Higher fares boost Delta’s third quarter profits
Oct. 25, 2011, Minneapolis, Min. - Higher fares helped Delta Air Lines post a bigger third-quarter profit even though fuel prices jumped and passenger traffic was flat.
But the company's results missed Wall Street expectations and helped push down its stock price 2.3 per cent in pre-market trading.
In the past, airlines struggled to make money in a weak economy or when fuel prices rose. Now, Delta and other airlines appear committed to raising fares or cutting back on flying to stay profitable.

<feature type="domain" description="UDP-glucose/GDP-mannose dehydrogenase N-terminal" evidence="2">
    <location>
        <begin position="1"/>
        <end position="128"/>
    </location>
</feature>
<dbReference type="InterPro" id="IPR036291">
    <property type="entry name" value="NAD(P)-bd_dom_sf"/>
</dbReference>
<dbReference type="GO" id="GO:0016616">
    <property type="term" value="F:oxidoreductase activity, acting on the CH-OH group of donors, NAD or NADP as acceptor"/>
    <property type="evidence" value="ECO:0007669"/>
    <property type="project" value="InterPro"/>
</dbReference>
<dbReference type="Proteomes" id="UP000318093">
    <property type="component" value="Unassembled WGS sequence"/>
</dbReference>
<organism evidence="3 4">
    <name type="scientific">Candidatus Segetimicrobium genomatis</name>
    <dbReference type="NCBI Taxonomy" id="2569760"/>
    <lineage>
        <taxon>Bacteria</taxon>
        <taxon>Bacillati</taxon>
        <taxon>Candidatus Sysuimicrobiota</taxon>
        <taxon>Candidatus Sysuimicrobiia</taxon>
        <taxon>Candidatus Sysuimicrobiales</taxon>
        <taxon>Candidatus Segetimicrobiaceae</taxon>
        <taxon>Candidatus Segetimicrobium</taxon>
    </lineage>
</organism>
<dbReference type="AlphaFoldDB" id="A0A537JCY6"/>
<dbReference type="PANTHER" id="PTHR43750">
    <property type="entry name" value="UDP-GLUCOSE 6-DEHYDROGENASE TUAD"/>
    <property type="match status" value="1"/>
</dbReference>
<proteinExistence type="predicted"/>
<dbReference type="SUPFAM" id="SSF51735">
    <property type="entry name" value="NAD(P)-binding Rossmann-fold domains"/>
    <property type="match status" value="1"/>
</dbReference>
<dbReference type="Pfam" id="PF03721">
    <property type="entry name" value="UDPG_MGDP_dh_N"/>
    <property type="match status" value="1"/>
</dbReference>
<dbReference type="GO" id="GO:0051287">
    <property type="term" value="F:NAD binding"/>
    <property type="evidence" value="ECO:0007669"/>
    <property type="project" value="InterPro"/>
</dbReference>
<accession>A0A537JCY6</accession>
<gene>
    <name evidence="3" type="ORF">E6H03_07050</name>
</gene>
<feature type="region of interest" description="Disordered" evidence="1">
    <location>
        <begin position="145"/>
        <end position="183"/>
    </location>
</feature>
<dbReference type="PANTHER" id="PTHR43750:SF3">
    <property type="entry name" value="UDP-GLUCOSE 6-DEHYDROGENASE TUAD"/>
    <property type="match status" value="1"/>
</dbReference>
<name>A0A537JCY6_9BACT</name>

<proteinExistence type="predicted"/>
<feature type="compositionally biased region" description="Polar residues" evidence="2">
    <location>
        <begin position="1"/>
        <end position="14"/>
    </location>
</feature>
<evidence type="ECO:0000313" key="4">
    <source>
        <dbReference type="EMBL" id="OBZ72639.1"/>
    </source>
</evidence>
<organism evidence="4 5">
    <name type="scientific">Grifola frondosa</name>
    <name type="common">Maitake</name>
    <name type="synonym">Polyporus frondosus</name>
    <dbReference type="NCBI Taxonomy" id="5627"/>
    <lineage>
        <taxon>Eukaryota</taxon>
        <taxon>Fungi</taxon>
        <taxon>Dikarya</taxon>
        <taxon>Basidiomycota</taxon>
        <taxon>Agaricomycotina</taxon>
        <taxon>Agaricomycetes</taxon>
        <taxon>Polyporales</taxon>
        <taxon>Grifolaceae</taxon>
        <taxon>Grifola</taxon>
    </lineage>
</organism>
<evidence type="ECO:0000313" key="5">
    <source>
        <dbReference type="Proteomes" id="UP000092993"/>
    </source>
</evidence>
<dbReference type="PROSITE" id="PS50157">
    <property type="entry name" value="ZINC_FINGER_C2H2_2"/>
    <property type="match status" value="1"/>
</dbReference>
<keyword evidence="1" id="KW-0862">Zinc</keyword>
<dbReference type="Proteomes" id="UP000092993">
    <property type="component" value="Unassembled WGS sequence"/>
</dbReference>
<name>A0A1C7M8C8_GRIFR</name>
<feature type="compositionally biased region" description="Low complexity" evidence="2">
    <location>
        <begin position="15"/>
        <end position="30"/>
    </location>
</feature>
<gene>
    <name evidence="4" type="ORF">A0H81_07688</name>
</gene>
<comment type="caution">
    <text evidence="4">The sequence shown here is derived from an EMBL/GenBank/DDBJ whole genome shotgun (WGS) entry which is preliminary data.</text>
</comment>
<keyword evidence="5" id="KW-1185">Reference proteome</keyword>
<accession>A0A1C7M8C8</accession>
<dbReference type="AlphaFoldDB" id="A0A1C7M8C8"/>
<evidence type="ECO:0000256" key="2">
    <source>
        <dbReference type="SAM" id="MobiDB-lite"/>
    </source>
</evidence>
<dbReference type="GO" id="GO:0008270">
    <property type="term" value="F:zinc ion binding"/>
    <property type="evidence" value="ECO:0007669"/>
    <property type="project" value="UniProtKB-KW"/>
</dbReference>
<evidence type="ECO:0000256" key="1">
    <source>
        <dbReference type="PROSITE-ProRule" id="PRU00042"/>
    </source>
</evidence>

Delta and other big carriers pushed through another fare increase on Monday, although it may not stick. The company also cut its flying by 1 per cent in the most recent quarter, compared with a year earlier. And it said it will cut as much as another 5 per cent during the last three months of this year.
Delta appears to be following an industry strategy of charging enough to cover the cost of flying, even if that means some people don't fly. Delta's yield — one way of measuring fares — rose 11 per cent compared with a year earlier. Traffic fell slightly, although Delta said corporate demand remained strong.
Delta Air Lines Inc. reported net income of $549 million, or 65 cents per share, up 50 per cent from $366 million, or 43 cents, a year earlier. Revenue rose 10 per cent to $9.8 billion.